] indicated that sustainable tourists might not always be willing to pay more, as they found in their study of tourists visiting Spain, and Alemão [27
], Jauhari and Manaktola [72
], Lee et al. [73
], Baker et al. [74
] and Dimara et al. [75
] found that the majority of consumers were not willing to pay a premium for green practices.
Hypothesis 3 (H3).
There is a positive relationship between hotel category and tourists’ awareness regarding circular economy practices.
Larger and high-category hotels are at the frontline of environmental management in the hotel industry [76
]. In fact, according to Kang et al. [68
], luxury and mid-priced hotel guests are more willing to pay premiums for hotels’ green practices than economy hotel guests, so these high-category hotels can obtain higher returns from their environmental investments than low-category hotels.
Hypothesis 4 (H4).
Most tourists believe that it is important for the hotel to have an energy-saving policy.
The transition towards a CE model in the tourism sector would not be possible without the implementation of renewable energies. Ma et al. [77
] argues that using renewable resources is an important element in the design of tourism circular economy. Renewable energies can be widely used in all tourism sectors (accommodation, sewage and rubbish stations, transportation, leisure and recreation, etc.) and tourism enterprises, as well as in different tourist areas and destinations.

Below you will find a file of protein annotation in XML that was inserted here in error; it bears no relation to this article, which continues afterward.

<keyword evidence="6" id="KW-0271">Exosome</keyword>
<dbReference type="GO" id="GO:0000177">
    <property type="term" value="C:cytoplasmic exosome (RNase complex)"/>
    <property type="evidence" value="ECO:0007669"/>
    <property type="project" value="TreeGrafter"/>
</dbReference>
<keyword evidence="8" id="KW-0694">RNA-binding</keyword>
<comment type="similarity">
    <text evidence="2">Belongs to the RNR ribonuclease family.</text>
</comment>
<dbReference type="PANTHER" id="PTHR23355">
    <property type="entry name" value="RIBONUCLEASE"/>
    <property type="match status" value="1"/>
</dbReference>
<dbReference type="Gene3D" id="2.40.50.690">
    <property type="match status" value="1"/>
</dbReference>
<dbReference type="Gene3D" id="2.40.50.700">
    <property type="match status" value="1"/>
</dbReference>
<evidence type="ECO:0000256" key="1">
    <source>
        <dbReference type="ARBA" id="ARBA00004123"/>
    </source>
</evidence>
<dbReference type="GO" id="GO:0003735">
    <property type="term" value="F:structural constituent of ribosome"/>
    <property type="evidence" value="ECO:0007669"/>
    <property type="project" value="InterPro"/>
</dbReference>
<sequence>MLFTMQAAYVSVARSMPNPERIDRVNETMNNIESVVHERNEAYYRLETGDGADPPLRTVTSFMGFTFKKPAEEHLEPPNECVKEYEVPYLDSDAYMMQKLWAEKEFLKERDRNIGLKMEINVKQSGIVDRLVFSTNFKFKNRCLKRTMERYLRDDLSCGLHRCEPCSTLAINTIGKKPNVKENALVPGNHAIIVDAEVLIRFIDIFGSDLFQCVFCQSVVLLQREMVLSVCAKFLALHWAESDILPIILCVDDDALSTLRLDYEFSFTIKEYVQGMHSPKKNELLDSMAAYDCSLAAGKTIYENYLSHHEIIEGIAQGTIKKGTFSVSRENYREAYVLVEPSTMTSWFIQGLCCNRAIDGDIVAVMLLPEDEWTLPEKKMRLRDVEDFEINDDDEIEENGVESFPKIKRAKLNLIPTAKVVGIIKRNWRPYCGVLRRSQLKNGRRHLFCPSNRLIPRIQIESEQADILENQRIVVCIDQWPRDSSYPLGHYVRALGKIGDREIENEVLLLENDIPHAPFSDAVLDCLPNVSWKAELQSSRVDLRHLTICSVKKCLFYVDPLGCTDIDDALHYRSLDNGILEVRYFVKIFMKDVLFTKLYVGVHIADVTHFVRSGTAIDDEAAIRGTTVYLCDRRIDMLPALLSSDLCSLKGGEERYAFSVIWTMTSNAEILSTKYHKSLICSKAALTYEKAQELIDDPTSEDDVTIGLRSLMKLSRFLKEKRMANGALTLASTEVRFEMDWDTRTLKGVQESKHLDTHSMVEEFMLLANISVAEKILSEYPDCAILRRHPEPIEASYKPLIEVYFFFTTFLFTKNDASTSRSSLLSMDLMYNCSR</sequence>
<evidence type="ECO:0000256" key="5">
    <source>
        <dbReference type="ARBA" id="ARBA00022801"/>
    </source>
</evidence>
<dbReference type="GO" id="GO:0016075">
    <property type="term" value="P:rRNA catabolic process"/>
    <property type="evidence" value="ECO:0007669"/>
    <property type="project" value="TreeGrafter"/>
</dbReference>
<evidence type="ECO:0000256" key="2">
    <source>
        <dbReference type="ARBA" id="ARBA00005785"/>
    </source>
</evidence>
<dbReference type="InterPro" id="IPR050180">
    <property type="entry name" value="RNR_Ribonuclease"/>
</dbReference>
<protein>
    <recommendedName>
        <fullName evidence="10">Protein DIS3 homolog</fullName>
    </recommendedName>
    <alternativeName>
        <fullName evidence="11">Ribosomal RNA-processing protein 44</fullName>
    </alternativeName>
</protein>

According to Dalton et al. [78
], 86% of a sample of tourists in Australian hotels support the use of renewable energy in the hotel. Additionally, survey respondents to the Deloitte Consumer Survey [79
] identified the following green initiatives as the most important ones: Energy-efficient lighting (74%) and energy-efficient windows (59%), while in a study by Millar and Baloglu [80
], occupancy sensors and key cards that turn the power on and off were added to the list. Kasim [81